Last year, Kiva.org, one of the pioneers in micro-lending to international entrepreneurs, opened up its service to needy U.S. entrepreneurs, which caused some controversy. Since then, Kiva has facilitated more than $1 million in loans to U.S. small businesses. The new market has steadily gained its supporters, and today Kiva is launching a new partnership with Visa, that will help Kiva deliver new grants to small business owners in the U.S. Under this partnership, Visa will donate $1 million to Kiva to help with operations and the deployment of these micro-loans.
Kiva, which just celebrated its five year anniversary is a peer-to-peer lending site that began as a way to facilitate micropayment loans between citizen lenders and extremely low-income entrepreneurs in developing countries, Through Kiva’s platform, anyone can loan $25 or more to support an entrepreneur and the specific progress of the loan can be tracked from initial funding to repayment. Upon receiving repayment, lenders can withdraw their funds from Kiva or lend again to another entrepreneur, thereby continuing the lending cycle.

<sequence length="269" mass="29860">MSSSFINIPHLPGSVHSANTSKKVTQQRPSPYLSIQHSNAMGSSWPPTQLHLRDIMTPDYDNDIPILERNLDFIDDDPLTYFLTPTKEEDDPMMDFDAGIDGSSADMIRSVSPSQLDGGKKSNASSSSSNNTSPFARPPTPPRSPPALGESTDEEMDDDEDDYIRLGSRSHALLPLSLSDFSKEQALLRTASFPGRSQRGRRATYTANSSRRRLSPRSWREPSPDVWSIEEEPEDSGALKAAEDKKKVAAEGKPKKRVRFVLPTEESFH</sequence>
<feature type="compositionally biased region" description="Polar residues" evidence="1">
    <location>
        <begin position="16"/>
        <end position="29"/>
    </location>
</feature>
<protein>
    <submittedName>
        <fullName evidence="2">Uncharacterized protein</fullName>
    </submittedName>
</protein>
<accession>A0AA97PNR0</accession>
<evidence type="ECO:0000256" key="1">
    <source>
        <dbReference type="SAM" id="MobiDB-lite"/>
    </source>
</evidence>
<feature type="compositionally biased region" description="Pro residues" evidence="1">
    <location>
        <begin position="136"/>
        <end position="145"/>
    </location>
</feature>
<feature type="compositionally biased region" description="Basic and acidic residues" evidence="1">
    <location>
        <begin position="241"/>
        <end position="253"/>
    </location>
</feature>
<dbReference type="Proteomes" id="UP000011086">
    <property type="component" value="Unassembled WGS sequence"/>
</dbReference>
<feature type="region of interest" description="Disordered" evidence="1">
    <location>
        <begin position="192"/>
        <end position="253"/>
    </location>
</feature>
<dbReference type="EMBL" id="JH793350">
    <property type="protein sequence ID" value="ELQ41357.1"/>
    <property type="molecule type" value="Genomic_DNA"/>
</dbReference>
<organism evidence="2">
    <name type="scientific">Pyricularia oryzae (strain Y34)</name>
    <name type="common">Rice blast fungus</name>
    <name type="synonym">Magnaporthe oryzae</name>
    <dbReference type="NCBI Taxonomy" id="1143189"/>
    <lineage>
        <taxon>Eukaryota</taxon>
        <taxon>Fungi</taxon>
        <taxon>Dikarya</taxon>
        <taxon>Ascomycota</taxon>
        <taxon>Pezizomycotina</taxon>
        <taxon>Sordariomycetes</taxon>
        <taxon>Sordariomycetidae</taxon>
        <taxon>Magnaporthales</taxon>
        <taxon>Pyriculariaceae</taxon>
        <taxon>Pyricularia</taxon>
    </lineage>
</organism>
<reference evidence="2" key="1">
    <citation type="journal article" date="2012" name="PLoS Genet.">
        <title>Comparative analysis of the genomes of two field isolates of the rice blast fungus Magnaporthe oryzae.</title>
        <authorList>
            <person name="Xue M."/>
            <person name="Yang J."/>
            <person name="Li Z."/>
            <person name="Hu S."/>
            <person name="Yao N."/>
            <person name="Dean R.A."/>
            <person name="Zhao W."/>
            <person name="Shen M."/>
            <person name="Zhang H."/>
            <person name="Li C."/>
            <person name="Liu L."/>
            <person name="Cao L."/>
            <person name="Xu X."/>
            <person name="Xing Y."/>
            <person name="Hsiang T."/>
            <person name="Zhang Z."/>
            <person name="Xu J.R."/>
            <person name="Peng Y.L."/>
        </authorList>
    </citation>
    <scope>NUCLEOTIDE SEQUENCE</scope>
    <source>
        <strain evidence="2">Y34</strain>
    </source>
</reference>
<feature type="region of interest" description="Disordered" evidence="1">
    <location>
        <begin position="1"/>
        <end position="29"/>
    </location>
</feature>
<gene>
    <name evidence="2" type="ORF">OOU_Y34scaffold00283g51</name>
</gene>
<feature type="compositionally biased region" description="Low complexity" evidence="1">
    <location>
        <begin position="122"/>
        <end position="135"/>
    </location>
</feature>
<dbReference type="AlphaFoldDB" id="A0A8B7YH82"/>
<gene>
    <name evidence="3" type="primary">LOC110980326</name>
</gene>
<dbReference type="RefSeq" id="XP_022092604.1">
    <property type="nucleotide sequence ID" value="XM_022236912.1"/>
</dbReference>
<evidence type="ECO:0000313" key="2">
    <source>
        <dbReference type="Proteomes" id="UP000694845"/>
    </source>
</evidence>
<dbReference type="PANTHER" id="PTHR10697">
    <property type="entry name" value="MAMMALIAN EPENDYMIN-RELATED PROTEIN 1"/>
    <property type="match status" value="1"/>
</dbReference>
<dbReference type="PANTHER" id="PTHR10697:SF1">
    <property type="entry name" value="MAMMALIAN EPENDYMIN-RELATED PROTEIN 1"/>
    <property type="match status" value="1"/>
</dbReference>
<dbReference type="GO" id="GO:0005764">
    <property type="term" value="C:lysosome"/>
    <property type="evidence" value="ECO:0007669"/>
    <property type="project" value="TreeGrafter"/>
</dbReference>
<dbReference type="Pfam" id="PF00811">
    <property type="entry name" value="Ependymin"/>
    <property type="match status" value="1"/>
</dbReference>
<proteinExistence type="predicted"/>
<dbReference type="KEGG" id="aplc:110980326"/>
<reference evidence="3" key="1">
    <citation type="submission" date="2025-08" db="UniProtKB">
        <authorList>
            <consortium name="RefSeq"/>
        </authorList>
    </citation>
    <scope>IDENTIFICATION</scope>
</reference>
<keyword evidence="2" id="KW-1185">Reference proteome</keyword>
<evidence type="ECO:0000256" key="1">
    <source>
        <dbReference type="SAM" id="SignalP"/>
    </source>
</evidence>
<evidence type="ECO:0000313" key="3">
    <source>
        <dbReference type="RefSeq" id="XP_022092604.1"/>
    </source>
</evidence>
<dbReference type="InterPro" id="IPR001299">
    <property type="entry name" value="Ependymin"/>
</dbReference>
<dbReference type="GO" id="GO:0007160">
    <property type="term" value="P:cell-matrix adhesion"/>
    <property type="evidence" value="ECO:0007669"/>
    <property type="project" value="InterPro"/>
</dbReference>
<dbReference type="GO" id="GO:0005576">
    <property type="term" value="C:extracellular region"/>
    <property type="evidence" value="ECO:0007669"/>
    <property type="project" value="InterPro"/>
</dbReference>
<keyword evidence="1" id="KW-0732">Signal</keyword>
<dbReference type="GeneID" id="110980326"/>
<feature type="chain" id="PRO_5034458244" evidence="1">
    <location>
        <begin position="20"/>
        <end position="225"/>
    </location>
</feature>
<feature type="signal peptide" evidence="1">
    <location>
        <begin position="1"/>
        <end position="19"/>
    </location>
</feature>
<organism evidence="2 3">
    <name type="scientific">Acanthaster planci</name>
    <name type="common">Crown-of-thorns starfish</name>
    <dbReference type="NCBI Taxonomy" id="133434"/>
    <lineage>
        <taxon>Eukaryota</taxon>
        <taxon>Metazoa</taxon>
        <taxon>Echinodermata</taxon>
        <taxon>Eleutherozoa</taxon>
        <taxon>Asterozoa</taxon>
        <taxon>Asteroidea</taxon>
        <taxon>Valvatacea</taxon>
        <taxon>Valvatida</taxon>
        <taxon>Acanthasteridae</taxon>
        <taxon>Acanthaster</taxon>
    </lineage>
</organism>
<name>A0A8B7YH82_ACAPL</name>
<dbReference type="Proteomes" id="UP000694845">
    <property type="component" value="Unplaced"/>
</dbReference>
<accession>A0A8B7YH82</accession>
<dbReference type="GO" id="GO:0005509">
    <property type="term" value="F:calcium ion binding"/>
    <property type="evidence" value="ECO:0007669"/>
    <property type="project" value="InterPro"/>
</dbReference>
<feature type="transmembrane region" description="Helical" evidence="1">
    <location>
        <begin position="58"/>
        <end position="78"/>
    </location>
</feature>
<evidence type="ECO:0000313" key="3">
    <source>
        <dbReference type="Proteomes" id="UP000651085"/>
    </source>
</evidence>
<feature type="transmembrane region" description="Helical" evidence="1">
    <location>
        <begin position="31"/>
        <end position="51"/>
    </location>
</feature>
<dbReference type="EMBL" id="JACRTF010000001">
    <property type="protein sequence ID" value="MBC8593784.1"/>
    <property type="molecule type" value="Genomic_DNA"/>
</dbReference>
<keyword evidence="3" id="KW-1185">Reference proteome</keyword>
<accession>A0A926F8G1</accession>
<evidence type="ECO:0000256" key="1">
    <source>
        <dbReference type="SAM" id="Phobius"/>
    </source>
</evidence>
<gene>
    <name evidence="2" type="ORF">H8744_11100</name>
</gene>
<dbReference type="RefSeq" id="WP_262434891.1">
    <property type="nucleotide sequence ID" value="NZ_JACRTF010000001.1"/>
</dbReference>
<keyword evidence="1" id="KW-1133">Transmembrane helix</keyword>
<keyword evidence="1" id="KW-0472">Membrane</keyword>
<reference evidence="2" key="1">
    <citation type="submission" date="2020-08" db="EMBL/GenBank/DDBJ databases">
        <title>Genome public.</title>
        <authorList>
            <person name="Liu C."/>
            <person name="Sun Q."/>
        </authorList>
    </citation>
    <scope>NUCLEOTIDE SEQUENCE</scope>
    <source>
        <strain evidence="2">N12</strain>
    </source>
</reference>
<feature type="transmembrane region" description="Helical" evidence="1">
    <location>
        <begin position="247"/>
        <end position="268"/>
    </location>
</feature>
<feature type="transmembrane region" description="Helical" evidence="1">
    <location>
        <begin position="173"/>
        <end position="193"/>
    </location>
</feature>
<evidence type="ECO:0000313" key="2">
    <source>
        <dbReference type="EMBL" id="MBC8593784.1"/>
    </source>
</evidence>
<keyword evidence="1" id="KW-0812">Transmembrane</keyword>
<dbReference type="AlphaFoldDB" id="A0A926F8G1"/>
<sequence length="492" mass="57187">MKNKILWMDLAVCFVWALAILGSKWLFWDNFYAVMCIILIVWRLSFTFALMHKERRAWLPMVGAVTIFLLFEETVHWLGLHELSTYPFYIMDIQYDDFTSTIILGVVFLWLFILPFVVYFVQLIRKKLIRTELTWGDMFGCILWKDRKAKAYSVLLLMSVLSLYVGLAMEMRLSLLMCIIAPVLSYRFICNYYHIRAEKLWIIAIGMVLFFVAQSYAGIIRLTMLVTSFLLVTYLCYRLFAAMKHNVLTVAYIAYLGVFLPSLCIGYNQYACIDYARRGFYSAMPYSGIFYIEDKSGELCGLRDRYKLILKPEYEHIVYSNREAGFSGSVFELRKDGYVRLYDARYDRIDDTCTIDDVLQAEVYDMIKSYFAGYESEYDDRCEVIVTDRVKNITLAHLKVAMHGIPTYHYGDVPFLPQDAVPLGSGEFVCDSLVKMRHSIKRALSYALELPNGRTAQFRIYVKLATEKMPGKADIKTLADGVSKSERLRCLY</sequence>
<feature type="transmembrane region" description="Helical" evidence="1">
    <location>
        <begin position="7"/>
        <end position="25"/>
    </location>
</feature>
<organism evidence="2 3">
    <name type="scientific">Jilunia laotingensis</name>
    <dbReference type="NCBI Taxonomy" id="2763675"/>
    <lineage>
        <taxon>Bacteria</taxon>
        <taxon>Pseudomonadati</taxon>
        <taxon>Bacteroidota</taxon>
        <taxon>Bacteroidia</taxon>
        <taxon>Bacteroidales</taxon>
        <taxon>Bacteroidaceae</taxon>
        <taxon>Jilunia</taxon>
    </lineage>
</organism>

Initiatives within the new Visa partnership include efforts to drive awareness and understanding of microfinance for small businesses, building additional features within Kiva’s microlending platform to increase capacity to support U.S. small businesses and a joint study to address gaps in research in the marketplace of microfinance in the U.S.
The announcement also coincides with Kivas expansion in the Gulf Coast through the addition of ACCIÓN Texas-Louisiana, the largest microfinance institution in the country, to the Kiva Field Partners network.
Kiva has been growing like a weed since its launch in 2008. Currently, over 477,000 people have loaned more than $170 million to 408,000 entrepreneurs in 53 countries via Kiva. Kiva’s repayment rate thus far (for entrepreneurs) is 98 percent and the startup is raising $1 million every 5 days for small businesses. And the non-profit just added student loans to the mix. And Kiva CEO Premal Shah predicts that the organization will raise $1 billion in microloans by 2015.